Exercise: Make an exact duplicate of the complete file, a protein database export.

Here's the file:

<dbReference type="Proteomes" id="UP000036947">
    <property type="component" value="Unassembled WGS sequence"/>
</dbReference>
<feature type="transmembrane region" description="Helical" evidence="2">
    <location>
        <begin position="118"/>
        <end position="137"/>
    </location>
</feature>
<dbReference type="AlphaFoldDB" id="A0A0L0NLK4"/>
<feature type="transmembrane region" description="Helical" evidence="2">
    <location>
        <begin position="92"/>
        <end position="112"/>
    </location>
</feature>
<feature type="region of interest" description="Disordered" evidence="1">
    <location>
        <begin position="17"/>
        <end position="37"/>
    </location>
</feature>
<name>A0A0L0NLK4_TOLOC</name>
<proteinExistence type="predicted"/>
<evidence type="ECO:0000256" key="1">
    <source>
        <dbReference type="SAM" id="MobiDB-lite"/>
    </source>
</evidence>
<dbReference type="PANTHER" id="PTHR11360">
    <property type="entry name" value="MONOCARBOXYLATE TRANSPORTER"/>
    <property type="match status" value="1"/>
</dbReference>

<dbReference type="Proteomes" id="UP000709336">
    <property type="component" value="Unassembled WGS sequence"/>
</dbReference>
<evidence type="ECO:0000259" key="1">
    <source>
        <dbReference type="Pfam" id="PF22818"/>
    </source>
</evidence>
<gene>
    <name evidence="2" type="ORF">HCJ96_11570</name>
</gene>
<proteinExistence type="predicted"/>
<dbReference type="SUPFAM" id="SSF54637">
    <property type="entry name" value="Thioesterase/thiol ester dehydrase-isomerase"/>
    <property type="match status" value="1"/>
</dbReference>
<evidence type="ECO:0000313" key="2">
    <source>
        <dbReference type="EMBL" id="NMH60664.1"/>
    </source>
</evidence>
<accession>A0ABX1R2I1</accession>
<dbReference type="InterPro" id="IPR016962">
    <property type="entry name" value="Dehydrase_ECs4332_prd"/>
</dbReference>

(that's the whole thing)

<dbReference type="Proteomes" id="UP000036947">
    <property type="component" value="Unassembled WGS sequence"/>
</dbReference>
<feature type="transmembrane region" description="Helical" evidence="2">
    <location>
        <begin position="118"/>
        <end position="137"/>
    </location>
</feature>
<dbReference type="AlphaFoldDB" id="A0A0L0NLK4"/>
<feature type="transmembrane region" description="Helical" evidence="2">
    <location>
        <begin position="92"/>
        <end position="112"/>
    </location>
</feature>
<feature type="region of interest" description="Disordered" evidence="1">
    <location>
        <begin position="17"/>
        <end position="37"/>
    </location>
</feature>
<name>A0A0L0NLK4_TOLOC</name>
<proteinExistence type="predicted"/>
<evidence type="ECO:0000256" key="1">
    <source>
        <dbReference type="SAM" id="MobiDB-lite"/>
    </source>
</evidence>
<dbReference type="PANTHER" id="PTHR11360">
    <property type="entry name" value="MONOCARBOXYLATE TRANSPORTER"/>
    <property type="match status" value="1"/>
</dbReference>

<dbReference type="Proteomes" id="UP000709336">
    <property type="component" value="Unassembled WGS sequence"/>
</dbReference>
<evidence type="ECO:0000259" key="1">
    <source>
        <dbReference type="Pfam" id="PF22818"/>
    </source>
</evidence>
<gene>
    <name evidence="2" type="ORF">HCJ96_11570</name>
</gene>
<proteinExistence type="predicted"/>
<dbReference type="SUPFAM" id="SSF54637">
    <property type="entry name" value="Thioesterase/thiol ester dehydrase-isomerase"/>
    <property type="match status" value="1"/>
</dbReference>
<evidence type="ECO:0000313" key="2">
    <source>
        <dbReference type="EMBL" id="NMH60664.1"/>
    </source>
</evidence>
<accession>A0ABX1R2I1</accession>
<dbReference type="InterPro" id="IPR016962">
    <property type="entry name" value="Dehydrase_ECs4332_prd"/>
</dbReference>